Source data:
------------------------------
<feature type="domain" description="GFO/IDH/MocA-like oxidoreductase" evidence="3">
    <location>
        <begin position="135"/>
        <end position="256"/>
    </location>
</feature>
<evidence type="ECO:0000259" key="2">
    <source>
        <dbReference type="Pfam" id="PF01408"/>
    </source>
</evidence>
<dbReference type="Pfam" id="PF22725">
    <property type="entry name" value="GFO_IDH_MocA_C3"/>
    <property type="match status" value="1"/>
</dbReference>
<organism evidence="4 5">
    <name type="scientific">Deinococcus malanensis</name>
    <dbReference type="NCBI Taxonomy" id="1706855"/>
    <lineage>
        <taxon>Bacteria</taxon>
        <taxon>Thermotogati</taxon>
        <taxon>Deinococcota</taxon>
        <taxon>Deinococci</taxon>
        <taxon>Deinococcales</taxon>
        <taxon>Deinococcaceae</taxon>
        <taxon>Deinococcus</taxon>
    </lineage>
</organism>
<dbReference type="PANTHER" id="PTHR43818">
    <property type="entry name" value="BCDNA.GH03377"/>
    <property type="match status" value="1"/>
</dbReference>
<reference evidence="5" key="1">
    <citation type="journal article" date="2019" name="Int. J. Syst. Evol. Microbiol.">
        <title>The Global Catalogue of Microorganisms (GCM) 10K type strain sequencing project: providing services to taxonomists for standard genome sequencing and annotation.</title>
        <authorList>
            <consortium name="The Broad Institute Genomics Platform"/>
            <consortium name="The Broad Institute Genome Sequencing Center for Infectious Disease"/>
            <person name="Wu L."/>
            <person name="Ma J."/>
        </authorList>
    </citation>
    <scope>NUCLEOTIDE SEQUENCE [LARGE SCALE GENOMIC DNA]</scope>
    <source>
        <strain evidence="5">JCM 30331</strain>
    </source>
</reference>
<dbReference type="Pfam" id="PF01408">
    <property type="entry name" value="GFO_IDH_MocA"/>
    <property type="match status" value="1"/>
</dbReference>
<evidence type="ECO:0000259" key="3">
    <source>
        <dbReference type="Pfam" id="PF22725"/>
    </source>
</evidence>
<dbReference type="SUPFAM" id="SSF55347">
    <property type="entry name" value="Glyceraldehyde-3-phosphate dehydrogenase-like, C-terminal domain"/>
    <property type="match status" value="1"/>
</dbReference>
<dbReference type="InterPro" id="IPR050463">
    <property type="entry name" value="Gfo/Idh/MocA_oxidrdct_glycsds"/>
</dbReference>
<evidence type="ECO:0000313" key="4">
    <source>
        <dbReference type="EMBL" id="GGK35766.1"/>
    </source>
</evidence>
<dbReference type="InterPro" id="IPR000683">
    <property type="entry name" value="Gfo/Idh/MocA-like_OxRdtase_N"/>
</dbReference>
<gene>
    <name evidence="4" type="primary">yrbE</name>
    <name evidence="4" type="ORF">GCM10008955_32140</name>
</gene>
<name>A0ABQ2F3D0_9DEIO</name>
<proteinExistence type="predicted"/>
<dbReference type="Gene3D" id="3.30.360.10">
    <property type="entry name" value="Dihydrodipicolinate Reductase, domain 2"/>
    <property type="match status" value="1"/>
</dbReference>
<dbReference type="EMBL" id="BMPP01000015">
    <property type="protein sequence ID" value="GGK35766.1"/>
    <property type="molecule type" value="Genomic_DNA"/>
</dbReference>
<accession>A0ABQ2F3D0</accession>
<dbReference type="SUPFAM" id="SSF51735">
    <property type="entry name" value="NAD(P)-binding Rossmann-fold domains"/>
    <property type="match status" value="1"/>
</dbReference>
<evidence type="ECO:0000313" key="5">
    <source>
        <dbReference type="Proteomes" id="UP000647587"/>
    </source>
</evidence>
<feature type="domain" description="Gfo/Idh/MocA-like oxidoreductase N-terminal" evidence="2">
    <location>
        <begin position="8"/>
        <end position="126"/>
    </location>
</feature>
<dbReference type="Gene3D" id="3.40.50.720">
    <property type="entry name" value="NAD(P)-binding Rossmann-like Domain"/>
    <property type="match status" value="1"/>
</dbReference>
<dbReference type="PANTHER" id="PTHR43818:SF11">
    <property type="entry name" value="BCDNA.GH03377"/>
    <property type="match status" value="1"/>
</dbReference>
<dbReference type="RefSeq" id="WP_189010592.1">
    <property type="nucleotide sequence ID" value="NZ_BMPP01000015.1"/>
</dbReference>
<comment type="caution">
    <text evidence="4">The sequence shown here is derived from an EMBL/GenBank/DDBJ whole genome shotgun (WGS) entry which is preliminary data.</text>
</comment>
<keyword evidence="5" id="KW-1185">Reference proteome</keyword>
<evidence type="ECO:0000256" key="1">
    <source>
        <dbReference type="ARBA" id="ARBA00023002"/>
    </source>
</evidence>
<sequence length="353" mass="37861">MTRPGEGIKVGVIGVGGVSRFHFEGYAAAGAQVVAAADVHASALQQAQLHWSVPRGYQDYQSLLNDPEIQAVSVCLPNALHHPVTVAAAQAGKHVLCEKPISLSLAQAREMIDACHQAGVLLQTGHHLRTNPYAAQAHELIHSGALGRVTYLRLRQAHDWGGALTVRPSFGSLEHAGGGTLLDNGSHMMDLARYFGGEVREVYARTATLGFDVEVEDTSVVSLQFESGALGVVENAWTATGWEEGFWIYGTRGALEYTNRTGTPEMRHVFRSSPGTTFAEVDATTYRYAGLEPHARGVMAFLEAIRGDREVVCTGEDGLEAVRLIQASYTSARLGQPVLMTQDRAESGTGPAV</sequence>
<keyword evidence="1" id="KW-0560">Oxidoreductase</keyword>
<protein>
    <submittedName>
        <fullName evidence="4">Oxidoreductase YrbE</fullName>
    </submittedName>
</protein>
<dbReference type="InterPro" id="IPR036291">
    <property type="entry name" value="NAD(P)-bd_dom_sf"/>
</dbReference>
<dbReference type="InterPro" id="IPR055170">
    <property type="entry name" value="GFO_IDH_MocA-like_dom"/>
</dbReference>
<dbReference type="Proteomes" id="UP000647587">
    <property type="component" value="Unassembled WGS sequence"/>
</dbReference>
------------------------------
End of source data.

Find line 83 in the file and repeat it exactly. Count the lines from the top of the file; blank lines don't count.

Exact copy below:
    <property type="protein sequence ID" value="GGK35766.1"/>